Conductor, wife join in suicide


Although friends who spoke to the British media said Downes was not known to be terminally ill, he wanted to die with his ailing wife, who had been his partner for more than a half century.

The couple’s middle-aged children said in an interview that they accompanied their father, who was 85, and their mother, Joan, who was 74, on the flight last Tuesday from London to Zurich, where the Swiss group Dignitas helped arrange the double suicide. On Friday, the children said they watched, weeping, as their parents drank “a small quantity of clear liquid” before lying down on adjacent beds and holding hands.

“Within a couple of minutes they were asleep, and died within 10 minutes,” Caractacus Downes, the couple’s 41-year-old son, said. “They wanted to be next to each other when they died.”

He added, “It is a very civilised way to end your life, and I don’t understand why the legal position in this country doesn’t allow it.”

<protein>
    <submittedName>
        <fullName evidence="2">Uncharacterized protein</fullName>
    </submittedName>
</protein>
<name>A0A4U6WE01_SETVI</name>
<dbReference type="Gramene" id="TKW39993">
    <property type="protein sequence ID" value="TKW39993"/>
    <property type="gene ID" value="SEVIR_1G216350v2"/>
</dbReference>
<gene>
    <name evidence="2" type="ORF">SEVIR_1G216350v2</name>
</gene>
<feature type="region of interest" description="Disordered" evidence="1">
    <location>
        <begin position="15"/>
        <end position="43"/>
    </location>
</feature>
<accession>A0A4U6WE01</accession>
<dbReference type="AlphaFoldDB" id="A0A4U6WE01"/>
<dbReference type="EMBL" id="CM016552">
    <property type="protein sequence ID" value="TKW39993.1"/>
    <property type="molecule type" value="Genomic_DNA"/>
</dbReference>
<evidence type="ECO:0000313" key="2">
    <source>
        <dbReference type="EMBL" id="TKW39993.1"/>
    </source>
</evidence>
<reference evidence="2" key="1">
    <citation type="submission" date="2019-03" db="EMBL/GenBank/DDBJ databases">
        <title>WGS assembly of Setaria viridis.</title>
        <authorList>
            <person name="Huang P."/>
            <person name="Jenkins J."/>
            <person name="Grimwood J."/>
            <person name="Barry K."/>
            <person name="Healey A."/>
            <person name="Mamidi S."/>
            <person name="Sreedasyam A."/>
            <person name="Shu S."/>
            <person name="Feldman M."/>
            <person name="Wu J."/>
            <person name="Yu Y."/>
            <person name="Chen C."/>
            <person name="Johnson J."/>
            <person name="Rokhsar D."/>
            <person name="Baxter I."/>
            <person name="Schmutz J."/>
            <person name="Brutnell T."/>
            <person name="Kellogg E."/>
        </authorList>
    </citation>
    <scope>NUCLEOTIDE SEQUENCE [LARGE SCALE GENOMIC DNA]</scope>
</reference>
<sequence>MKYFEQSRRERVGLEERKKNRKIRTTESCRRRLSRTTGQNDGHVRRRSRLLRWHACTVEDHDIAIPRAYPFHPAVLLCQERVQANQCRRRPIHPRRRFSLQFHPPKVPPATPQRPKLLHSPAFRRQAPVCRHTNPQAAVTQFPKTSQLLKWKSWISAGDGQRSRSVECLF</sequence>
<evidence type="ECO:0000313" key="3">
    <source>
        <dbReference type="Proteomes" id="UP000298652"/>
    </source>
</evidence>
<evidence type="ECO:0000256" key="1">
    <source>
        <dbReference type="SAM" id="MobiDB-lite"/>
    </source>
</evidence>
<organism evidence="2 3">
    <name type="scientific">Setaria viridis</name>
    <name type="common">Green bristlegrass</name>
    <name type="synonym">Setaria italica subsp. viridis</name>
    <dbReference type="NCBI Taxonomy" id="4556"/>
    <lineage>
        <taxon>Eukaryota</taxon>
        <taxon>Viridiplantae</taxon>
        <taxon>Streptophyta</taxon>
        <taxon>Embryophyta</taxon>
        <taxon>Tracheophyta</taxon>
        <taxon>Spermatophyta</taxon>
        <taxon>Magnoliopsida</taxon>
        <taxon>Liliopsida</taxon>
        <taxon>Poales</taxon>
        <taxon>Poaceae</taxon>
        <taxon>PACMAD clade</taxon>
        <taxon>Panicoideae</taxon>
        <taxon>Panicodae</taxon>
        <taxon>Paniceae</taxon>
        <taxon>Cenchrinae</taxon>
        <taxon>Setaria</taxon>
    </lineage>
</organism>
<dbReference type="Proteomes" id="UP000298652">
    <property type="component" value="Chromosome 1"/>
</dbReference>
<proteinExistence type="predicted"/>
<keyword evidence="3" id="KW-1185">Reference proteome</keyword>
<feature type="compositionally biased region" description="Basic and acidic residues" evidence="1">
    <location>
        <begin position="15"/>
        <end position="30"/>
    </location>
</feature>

“After 54 happy years together, they decided to end their own lives rather than continue to struggle with serious health problems,” the Downes children said.

Inquiry
Scotland Yard said that it had been informed on Monday “that a man and a woman” from London had died in Switzerland, and that it was “looking into the circumstances”. The information that prompted the police inquiry appeared to have been given voluntarily by the Downes family, who, Caractacus Downes said, “didn’t want to be untruthful about what had happened”.

“Even if they arrest us and send us to prison, it would have made no difference because it is what our parents wanted,” he said.

Attempting suicide is a criminal offence in Britain, and so is assisting others in killing themselves. But since the Zurich clinic run by Dignitas was established in 1998 under Swiss laws that allow clinics to provide lethal drugs, British authorities have effectively turned a blind eye to Britons who go there to die.

But even among organisations that campaign for Britain to decriminalise assisted suicide, Edward Downes’ death raised troubling questions. Sarah Wootton, chief executive of Dignity in Dying, said that the growing numbers of Britons going abroad to die made it all the more urgent to amend Britain’s laws.

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